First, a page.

China and Russia are taking their shot at the U.S. dollar. And as often happens with consequential news in the United States and the West, no one seems to notice or even care.
Since the beginning of the year, I have been writing about the possibility of Russia and China challenging the US dollar’s global reserve status. Now, it’s happening.
It shouldn’t be any surprise to those paying attention that Russia and China are strengthening their economic ties amidst continued Western sanctions on Russia as a result of the country’s war in Ukraine.
What may surprise some people, however, is that Russia and the BRICS countries, including Brazil, Russia, India, China, and South Africa, are officially working on their own “new global reserve currency,” RT reported in late June. Nobody even seemed to notice.
“The issue of creating an international reserve currency based on a basket of currencies of our countries is being worked out,” Vladimir Putin said at the BRICS business forum last month.
And of course, as Russia has been cut off from the SWIFT system, it is also pairing with China and the BRIC nations to develop “reliable alternative mechanisms for international payments” in order to “cut reliance on the Western financial system.”
In the meantime, Russia is also taking other steps to strengthen the alliance between BRIC nations, including re-routing trade to China and India, according to CNN:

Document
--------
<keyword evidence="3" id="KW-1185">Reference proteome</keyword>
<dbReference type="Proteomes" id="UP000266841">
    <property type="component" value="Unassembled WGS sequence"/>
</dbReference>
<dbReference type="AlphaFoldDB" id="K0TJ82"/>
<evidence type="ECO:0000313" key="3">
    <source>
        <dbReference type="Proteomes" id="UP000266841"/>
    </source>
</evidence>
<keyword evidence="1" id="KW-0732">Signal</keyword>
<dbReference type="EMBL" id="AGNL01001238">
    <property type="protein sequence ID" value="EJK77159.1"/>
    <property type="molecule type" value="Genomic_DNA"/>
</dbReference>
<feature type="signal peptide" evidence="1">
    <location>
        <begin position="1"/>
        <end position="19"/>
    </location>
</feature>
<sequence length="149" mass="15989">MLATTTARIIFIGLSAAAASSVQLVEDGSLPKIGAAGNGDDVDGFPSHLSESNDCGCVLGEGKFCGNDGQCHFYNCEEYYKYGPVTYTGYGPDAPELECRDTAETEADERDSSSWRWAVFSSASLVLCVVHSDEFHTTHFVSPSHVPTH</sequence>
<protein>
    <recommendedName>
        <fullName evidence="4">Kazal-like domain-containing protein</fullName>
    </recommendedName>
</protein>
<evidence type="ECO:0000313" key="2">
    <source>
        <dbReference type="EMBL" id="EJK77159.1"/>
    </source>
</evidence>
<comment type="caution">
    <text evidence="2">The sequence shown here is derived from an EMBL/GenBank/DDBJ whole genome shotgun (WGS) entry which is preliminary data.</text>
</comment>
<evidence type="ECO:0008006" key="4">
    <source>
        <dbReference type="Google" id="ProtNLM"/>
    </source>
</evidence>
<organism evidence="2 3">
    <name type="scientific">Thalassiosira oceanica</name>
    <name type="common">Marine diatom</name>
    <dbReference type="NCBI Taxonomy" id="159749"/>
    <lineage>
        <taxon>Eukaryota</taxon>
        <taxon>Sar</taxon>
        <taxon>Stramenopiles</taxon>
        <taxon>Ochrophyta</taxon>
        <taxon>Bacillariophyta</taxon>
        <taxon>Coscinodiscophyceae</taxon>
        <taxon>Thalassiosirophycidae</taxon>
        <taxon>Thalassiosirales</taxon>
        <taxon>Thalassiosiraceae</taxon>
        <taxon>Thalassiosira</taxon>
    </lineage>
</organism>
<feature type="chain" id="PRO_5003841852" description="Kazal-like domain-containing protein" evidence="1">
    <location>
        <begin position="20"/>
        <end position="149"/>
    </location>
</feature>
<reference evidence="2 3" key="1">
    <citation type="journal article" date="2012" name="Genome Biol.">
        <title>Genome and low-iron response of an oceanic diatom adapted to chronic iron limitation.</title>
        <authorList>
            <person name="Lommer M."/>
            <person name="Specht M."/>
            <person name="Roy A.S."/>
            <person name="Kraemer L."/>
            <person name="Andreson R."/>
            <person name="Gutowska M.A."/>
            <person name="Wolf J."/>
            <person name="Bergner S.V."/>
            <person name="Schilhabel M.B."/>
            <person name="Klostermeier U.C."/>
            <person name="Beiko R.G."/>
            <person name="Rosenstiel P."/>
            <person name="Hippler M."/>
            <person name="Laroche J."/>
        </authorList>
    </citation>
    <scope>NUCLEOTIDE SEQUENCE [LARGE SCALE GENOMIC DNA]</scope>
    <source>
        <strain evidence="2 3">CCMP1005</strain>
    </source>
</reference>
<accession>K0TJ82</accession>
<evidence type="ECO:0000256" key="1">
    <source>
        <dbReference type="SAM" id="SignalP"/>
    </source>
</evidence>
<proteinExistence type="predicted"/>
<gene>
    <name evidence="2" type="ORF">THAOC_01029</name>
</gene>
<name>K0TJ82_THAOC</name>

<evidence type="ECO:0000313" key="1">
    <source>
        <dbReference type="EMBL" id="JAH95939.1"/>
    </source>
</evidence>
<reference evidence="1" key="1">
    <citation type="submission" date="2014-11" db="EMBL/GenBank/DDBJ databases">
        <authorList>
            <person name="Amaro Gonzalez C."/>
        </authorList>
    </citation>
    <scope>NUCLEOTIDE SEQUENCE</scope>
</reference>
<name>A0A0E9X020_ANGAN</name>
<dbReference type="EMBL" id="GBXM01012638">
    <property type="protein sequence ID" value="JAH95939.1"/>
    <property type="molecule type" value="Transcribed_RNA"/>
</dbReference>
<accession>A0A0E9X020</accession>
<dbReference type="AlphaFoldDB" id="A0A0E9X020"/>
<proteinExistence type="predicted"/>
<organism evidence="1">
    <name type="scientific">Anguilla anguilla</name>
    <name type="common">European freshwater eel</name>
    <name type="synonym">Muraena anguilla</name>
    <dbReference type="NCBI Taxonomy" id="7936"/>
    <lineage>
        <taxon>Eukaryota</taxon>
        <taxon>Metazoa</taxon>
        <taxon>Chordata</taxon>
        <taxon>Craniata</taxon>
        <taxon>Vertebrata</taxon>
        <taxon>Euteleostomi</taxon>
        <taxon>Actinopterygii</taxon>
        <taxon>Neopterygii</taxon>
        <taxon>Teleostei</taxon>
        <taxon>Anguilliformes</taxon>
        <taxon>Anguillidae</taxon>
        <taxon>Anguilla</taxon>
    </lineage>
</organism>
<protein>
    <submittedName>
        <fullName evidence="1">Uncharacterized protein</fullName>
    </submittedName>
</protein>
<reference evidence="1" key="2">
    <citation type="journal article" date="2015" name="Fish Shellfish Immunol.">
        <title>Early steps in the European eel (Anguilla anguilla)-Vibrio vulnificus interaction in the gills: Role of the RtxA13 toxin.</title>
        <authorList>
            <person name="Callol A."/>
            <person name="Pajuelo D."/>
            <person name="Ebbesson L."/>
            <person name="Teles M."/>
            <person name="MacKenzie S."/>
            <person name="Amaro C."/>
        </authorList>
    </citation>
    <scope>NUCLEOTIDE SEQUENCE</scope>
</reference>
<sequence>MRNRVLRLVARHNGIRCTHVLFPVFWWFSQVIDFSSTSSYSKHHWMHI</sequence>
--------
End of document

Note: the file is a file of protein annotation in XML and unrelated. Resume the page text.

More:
President Vladimir Putin said Wednesday that Russia is rerouting trade to “reliable international partners” such as Brazil, India, China and South Africa as the West attempts to sever economic ties.
“We are actively engaged in reorienting our trade flows and foreign economic contacts towards reliable international partners, primarily the BRICS countries,” Putin said in his opening video address to the participants of the virtual BRICS Summit.
In fact, “trade between Russia and the BRICS countries increased by 38% and reached $45 billion in the first three months of the year” this year, the report says. Meanwhile, Russian crude sales to China have hit record numbers during Spring of this year, edging out Saudi Arabia as China’s primary oil supplier.
“Together with BRICS partners, we are developing reliable alternative mechanisms for international settlements,” Putin said.
Putin continued, stating last month: “Contacts between Russian business circles and the business community of the BRICS countries have intensified. For example, negotiations are underway to open Indian chain stores in Russia [and to] increase the share of Chinese cars, equipment and hardware on our market.”
In June, Putin also accused the West of ignoring”the basic principles of [the] market economy” such as free trade. “It undermines business interests on a global scale, negatively affecting the wellbeing of people, in effect, of all countries,” he said.
President Xi echoed Putin’s sentiments, according to a June writeup by Bloomberg:
“Politicizing, instrumentalizing and weaponizing the world economy using a dominant position in the global financial system to wantonly impose sanctions would only hurt others as well as hurting oneself, leaving people around the world suffering. Those who obsess with a position of strength, expand their military alliance, and seek their own security at the expense of others will only fall into a security conundrum.”
The developments obviously further my long held belief that a gold backed global reserve currency is on its way – something I have been writing about for months.
I’m also stunned that nobody seems to care that arguably the largest shift on the global macroeconomic playing field over the last half century may be taking place.